The Scott Horton Show, and Andy Worthington calling for the closure of Guantánamo outside the White House on Jan. 11, 2020.

Please support my work as a reader-funded journalist! I’m currently trying to raise $2500 (£2000) to support my writing and campaigning on Guantánamo and related issues over the next three months. If you can help, please click on the button below to donate via PayPal.





 

On Friday, I was delighted to discuss the prospects for the closure of the prison at Guantánamo Bay under Joe Biden with the indefatigable Scott Horton, who always, flatteringly, refers to me as “the heroic Andy Worthington.” Scott and I have spoken on many dozens of occasions since 2007, and you can find our latest interview here as an MP3 or below via YouTube.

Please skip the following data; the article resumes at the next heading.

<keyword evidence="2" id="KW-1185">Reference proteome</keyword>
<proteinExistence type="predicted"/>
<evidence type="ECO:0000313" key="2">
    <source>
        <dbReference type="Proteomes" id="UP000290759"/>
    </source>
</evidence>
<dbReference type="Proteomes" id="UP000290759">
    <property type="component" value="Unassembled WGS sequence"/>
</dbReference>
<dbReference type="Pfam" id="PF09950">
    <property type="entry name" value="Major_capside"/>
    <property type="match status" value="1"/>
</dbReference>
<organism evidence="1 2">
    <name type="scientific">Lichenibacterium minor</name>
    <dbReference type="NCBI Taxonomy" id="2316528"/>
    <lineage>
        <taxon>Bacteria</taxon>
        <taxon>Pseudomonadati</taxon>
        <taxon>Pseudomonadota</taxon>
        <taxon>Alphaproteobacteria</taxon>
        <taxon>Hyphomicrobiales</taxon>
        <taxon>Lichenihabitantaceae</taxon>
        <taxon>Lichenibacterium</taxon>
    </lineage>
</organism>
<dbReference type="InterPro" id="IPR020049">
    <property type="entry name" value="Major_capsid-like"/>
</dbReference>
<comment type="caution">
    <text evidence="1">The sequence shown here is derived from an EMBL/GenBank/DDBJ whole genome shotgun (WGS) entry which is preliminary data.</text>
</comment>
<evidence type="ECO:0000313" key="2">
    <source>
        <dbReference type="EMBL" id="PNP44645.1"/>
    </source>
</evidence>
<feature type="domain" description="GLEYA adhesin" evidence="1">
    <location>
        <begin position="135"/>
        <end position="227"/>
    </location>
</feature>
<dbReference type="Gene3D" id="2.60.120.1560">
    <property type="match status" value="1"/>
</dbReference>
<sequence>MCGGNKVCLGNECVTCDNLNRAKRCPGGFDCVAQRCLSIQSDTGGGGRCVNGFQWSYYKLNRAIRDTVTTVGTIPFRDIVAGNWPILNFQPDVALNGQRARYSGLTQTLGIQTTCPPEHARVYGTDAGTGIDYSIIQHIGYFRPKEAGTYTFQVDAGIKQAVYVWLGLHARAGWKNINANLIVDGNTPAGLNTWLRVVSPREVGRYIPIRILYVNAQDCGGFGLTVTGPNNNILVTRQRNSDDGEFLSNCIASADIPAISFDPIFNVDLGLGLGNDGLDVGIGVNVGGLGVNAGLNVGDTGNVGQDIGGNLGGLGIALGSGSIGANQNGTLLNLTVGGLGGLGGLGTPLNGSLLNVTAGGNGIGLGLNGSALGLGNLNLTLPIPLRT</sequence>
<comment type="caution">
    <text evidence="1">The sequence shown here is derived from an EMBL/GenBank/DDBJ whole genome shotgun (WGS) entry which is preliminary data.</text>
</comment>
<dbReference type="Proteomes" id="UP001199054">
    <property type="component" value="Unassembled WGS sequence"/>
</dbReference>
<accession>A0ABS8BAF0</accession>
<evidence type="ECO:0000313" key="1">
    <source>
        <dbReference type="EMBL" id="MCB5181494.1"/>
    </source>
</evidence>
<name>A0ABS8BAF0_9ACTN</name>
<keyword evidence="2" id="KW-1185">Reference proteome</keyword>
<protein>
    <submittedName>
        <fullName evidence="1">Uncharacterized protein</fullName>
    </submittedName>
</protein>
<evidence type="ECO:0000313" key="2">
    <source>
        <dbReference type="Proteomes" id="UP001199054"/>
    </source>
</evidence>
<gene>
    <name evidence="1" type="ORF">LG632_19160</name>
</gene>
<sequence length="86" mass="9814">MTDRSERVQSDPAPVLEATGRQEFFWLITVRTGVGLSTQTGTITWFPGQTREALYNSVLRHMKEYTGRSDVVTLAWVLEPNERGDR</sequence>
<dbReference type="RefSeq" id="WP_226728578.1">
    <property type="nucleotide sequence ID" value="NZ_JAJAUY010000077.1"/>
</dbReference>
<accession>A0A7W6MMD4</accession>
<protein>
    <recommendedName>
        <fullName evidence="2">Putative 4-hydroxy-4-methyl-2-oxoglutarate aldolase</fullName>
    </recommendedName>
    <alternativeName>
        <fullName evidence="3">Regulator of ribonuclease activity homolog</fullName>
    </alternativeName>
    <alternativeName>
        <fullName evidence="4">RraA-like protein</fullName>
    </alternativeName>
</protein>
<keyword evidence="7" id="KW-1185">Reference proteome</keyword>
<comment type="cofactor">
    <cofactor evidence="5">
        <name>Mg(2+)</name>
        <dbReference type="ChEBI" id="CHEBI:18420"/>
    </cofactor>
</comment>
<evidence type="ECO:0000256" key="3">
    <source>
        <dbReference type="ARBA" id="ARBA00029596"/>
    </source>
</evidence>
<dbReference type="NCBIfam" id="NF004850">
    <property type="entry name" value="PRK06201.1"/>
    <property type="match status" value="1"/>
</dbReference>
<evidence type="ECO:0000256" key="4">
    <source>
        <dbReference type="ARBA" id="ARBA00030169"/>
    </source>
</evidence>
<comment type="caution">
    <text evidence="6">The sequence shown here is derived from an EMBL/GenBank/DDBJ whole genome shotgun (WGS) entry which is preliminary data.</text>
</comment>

“Indefatigable” has to be the most apt description of Horton, who has conducted over 5,500 interviews since 2003, and has also found the time to write two books, 2017’s “Fools Errand: Time to End the War in Afghanistan,” and the recently published “Enough Already: Time to End the War on Terrorism.”

Nearly 20 years into Guantánamo’s existence, we ran briefly through the failures of George W. Bush, Barack Obama and Donald Trump to close the prison — with several minutes spent discussing the Obama years — before bringing the story up to date with Joe Biden, the fourth president to be in charge of the prison.

Read the rest of this entry »

Radio: I Talk to Scott Horton About the Injustice of Julian Assange’s Extradition Case and the Importance of the Leaked Guantánamo Files

A supporter of Julian Assange outside the Old Bailey in London on October 1, 2020, the last day of his extradition hearing. The balloons were part of an initiative celebrating the 14th anniversary of the founding of WikiLeaks, on October 4.